Editor’s note: This was a live account of updates from Tuesday, March 31, as events unfolded. Click here to see updates from Wednesday, April 1. And click here to find the latest extended coverage of the outbreak of the coronavirus known as SARS-CoV-2; the illness it causes, COVID-19; and its effects on the Seattle area, the Pacific Northwest and the world.

It’s been about a month since Washington state’s first COVID-19 death turned the nation’s attention to a fast-moving outbreak. In a glimmer of hope, data is showing that social distancing — though resulting in massive economic disruptions — is making a significant difference in slowing the spread of the novel coronavirus that causes COVID-19. But “the outbreak will come roaring back, big time” if we ease up on social distancing, health officials say. Gov. Jay Inslee said Monday that he’s prepared to get tougher when enforcing his stay-home order; cases could be referred to the state Attorney General’s Office for possible charges.

COVID-19 cases continue to climb in Washington, although not as quickly. The state Department of Health announced 586 new cases on Sunday, bringing the state total to 4,896. The state’s confirmed death toll rose to 195, up six from Saturday. The health department hasn’t updated these counts since Sunday, citing technological issues with a vendor, but it has started showing new graphs and charts on its COVID-19 information page to give the public a better understanding of the spread of the disease.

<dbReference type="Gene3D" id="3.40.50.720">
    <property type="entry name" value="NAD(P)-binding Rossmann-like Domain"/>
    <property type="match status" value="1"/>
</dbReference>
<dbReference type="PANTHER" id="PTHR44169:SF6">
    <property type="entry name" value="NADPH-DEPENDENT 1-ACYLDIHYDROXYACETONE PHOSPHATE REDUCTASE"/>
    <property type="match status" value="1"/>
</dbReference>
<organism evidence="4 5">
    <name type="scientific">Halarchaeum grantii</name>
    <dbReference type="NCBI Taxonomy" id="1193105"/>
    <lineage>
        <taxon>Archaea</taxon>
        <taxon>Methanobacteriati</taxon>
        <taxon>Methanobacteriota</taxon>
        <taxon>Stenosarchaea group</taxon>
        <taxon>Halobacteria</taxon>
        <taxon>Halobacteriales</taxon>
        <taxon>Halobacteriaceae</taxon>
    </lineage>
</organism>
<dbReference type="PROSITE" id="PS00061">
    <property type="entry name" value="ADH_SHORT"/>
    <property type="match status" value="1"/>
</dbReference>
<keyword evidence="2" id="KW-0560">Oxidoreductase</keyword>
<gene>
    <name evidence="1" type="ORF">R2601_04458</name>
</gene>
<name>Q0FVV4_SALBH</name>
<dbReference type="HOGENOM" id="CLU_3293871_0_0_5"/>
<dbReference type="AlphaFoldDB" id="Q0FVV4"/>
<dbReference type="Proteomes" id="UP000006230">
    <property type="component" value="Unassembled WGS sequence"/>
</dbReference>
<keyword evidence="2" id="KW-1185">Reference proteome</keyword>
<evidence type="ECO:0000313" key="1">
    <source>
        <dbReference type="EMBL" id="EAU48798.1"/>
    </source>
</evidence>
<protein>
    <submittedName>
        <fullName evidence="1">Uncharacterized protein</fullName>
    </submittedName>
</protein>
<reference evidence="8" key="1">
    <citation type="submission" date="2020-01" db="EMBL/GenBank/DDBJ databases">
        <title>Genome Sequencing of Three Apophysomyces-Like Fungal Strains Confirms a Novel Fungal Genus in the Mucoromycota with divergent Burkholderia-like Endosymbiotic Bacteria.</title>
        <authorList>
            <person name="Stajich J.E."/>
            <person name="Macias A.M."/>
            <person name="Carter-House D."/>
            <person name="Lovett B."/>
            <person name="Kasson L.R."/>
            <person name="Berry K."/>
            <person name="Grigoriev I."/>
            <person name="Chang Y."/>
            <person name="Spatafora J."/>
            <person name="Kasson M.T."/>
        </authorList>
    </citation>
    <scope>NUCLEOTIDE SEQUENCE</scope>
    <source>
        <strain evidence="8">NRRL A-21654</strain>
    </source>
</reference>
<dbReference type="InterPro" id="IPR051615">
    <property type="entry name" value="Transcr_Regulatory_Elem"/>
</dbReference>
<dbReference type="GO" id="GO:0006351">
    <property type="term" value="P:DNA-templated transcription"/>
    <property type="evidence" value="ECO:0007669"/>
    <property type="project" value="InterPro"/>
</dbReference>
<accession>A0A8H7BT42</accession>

Throughout today, on this page, we’ll be posting updates from Seattle Times journalists and others on the outbreak and its effects on the Seattle area, the Pacific Northwest and the world. Updates from Monday can be found here, and all our coronavirus coverage can be found here.

The White House is holding a news conference this afternoon. You can watch it here:

The following graphic includes the most recent numbers from the Washington State Department of Health, released Sunday night.

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Live updates:

Inslee clarifies list of essential workers for stay-home order and lifts restrictions on some public workers returning to jobs

OLYMPIA — Gov. Jay Inslee announced Tuesday evening updates around who is considered essential under Washington’s emergency stay-home order.

In a memo, Inslee said automotive-repair shops are considered essential, as are nannies taking care of children of workers deemed essential.